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MSCI Index

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MSCI Index

MSCI Index tracks global stock markets.

Photo: Credit: Spencer Platt/Getty Images
china-stock-market.jpg

The MSCI Emerging Market Index includes China's stock market.

Photo by China Photos/Getty Images

Definition: The MSCI Index was created by Morgan Stanley Capital International. Each MSCI Index measures a different aspect of global stock market performance. The MSCI indices are now managed by MSCI Barra.

The MSCI indices, like the Dow Jones or S&P 500, simply track the performance of the stocks included. They are used as the base for exchanged traded funds. They are also the comparison that actively managed mutual funds compare themselves to. The exchange traded funds follow the MSCI indices, while the mutual funds try to outperform them by picking better stocks.

The MSCI Emerging Market Index tracks the performance of stock markets in 21 developing countries: Brazil, Chile, China, Colombia, Czech Republic, Egypt, Hungary, India, Indonesia, Korea, Malaysia, Mexico, Morocco, Peru, Philippines, Poland, Russia, South Africa, Taiwan, Thailand, and Turkey. In May 2014, Qatar and the United Arab Emirates will be reclassified as emerging markets, instead of frontier markets.

The Index compiles the market capitalization for all companies that are listed in these countries' stock markets. The Index is considered a good measurement of the stock performance of emerging markets. It represents 11% of the world's total market capitalization

The MSCI Frontier Markets Index tracks the stock markets of countries which are even more volatile than emerging markets. However, they can also be very profitable, as they have lots of room for growth. The main risk is that they are very thinly traded. This makes them difficult to sell if the economy deteriorates. It also means they can more easily be manipulated by hedge funds. You really need to understand the countries, their political systems and their economic challenges.Furthermore, these countries very vulnerable to global shifts in trade, currency and central bank policy changes.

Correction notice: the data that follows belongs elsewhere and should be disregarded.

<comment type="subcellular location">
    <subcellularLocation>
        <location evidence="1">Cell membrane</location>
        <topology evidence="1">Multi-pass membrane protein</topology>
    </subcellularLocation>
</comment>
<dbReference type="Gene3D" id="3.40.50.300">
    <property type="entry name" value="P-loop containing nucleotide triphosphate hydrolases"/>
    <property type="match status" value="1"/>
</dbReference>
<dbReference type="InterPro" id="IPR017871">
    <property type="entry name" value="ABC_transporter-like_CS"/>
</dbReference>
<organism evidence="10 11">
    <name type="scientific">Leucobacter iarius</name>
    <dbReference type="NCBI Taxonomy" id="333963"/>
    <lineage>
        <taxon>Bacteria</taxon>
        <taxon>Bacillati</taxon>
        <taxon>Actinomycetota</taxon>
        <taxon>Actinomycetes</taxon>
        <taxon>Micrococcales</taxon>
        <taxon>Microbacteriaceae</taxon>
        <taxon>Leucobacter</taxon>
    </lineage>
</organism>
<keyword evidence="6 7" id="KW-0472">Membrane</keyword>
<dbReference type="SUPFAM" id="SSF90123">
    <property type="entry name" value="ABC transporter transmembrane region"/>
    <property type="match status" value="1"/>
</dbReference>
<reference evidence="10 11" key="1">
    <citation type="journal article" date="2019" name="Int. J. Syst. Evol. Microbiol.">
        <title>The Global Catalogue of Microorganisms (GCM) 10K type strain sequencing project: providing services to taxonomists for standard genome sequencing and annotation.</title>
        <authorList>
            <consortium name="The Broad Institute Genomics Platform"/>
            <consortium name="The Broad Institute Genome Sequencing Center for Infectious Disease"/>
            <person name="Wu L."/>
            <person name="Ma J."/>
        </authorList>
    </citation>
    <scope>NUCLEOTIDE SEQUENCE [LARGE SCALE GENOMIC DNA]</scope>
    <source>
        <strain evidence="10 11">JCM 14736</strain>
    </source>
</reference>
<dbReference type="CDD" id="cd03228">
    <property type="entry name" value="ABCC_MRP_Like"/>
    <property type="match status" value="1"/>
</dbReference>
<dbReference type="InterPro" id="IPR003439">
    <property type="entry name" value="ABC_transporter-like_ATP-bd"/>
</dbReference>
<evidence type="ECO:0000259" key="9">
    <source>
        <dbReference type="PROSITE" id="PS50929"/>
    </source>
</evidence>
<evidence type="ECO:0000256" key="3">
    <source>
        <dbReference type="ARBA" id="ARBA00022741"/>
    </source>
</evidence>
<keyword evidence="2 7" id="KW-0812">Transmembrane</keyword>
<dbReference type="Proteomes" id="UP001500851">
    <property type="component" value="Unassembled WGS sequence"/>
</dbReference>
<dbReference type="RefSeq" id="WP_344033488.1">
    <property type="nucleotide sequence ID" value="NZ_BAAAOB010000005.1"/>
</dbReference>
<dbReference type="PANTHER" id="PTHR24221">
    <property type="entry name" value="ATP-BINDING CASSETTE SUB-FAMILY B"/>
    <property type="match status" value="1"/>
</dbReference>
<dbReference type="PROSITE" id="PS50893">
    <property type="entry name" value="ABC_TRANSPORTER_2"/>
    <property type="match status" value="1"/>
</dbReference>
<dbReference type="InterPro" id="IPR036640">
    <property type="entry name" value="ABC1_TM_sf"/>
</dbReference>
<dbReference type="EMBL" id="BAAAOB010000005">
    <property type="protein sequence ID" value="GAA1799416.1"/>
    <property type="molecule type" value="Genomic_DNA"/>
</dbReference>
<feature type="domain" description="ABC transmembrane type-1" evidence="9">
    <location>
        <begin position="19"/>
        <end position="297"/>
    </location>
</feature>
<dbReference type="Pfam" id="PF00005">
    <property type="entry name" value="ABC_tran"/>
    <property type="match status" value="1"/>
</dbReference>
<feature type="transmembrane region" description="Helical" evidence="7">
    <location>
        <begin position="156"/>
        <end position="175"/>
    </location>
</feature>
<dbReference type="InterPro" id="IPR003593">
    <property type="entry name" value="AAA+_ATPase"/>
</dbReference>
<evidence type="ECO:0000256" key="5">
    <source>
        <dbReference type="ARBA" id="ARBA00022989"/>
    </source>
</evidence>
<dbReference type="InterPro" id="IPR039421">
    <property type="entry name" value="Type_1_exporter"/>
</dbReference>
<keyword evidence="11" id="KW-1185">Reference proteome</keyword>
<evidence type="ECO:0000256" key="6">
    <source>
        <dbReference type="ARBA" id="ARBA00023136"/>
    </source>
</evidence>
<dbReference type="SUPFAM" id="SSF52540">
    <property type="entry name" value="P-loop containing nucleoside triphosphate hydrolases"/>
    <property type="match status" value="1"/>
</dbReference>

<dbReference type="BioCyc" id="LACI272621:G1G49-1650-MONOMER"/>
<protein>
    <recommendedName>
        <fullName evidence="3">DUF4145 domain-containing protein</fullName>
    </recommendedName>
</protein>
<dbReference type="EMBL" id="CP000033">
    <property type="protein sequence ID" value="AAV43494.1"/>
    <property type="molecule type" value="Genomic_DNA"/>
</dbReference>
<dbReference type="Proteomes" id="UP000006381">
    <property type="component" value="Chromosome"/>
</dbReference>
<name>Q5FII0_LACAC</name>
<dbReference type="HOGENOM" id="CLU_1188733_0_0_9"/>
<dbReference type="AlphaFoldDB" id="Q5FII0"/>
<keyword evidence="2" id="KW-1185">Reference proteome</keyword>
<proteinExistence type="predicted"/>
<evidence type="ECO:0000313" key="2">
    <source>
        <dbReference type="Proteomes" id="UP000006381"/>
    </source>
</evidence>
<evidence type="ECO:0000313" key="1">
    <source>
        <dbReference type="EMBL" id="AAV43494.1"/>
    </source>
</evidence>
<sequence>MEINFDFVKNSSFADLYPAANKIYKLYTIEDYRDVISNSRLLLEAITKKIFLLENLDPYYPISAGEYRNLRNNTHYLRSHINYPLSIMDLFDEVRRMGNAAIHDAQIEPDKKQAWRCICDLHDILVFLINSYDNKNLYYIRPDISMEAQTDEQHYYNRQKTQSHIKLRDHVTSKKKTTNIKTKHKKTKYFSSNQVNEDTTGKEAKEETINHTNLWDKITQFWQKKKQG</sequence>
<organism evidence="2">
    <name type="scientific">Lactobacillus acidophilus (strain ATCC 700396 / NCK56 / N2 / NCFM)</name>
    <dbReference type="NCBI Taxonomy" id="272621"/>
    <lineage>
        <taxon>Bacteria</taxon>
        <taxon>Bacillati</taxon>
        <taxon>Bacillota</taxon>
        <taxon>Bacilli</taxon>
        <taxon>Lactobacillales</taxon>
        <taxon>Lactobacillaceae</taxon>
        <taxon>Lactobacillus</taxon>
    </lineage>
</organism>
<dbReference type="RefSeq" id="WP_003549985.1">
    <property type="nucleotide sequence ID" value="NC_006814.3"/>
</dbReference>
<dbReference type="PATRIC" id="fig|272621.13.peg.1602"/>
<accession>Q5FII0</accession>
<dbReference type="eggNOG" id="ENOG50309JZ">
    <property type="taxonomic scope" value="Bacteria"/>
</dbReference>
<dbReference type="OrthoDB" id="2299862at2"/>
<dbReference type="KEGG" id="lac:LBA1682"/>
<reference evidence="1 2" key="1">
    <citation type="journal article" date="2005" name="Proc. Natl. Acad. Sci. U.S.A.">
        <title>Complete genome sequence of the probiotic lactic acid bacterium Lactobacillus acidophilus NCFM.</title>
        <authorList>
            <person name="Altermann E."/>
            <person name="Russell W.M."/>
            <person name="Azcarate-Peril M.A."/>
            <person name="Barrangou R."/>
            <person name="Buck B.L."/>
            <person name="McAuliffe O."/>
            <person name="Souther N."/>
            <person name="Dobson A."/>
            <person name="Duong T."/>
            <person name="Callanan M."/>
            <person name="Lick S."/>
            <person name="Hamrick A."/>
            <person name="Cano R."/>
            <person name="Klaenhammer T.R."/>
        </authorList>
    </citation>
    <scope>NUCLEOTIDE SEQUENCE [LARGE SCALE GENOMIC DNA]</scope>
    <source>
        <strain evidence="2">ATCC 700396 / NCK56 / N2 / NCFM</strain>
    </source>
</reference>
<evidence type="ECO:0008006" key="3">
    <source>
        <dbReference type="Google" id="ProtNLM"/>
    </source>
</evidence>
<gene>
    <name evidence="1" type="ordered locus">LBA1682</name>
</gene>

The 26 countries in the Index are: Argentina, Bahrain, Bangladesh, Bulgaria, Croatia, Estonia, Jordan, Kazakhstan, Kenya, Kuwait, Lebanon, Lithuania, Mauritius, Morocco, Nigeria, Oman, Pakistan, Qatar, Romania, Serbia, Slovenia, Sri Lanka, United Arab Emirates, Ukraine, Tunisia, Vietnam.

These frontier market countries are being considered for inclusion in the index: Bosnia Herzegovina, Botswana, Ghana, Jamaica, Palestine, Trinidad & Tobago, Zimbabwe. Although a frontier market, Saudi Arabia is included in the Gulf Cooperation Council (GCC) Country Index. 

The MSCI EAFE Index measures developed markets excluding the U.S. and Canada. EAFE stands for Europe, Australasia, and the Far East. The MSCI EAFE Index consists of the following 21 developed market country indices: Australia, Austria, Belgium, Denmark, Finland, France, Germany, Greece, Hong Kong, Ireland, Italy, Japan, the Netherlands, New Zealand, Norway, Portugal, Singapore, Spain, Sweden, Switzerland, and the United Kingdom.

The MSCI World Index measures the market performance of 1,500 companies that have a global presence. It is often quoted by financial media to describe how the world's stock market is doing. However, it excludes stocks from emerging market countries, so it should really be considered a developed world index. The MSCI AC World Index includes emerging markets. "AC" stands for "All Country."

MSCI also has indices for a variety of other geographic sub-areas, as well as global indices for stock categories such as small-cap, large-cap and the . (Source: MSCI Index Definitions) Article updated February 1, 2014.

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